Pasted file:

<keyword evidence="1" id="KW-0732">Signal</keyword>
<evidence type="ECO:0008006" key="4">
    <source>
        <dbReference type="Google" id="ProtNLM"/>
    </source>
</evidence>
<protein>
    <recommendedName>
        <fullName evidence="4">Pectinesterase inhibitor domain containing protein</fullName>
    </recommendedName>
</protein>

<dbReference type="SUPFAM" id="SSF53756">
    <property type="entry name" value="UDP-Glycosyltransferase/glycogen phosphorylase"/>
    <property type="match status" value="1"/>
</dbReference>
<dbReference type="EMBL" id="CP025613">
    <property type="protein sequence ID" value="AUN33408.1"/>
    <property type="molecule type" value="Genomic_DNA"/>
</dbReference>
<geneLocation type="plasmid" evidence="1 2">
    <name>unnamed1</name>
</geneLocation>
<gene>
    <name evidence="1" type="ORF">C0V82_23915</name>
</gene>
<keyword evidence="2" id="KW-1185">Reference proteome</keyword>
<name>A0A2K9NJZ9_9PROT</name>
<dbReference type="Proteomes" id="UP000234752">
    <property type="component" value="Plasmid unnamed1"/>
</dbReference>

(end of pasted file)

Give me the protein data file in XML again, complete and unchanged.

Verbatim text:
<keyword evidence="1" id="KW-0732">Signal</keyword>
<evidence type="ECO:0008006" key="4">
    <source>
        <dbReference type="Google" id="ProtNLM"/>
    </source>
</evidence>
<protein>
    <recommendedName>
        <fullName evidence="4">Pectinesterase inhibitor domain containing protein</fullName>
    </recommendedName>
</protein>

<dbReference type="SUPFAM" id="SSF53756">
    <property type="entry name" value="UDP-Glycosyltransferase/glycogen phosphorylase"/>
    <property type="match status" value="1"/>
</dbReference>
<dbReference type="EMBL" id="CP025613">
    <property type="protein sequence ID" value="AUN33408.1"/>
    <property type="molecule type" value="Genomic_DNA"/>
</dbReference>
<geneLocation type="plasmid" evidence="1 2">
    <name>unnamed1</name>
</geneLocation>
<gene>
    <name evidence="1" type="ORF">C0V82_23915</name>
</gene>
<keyword evidence="2" id="KW-1185">Reference proteome</keyword>
<name>A0A2K9NJZ9_9PROT</name>
<dbReference type="Proteomes" id="UP000234752">
    <property type="component" value="Plasmid unnamed1"/>
</dbReference>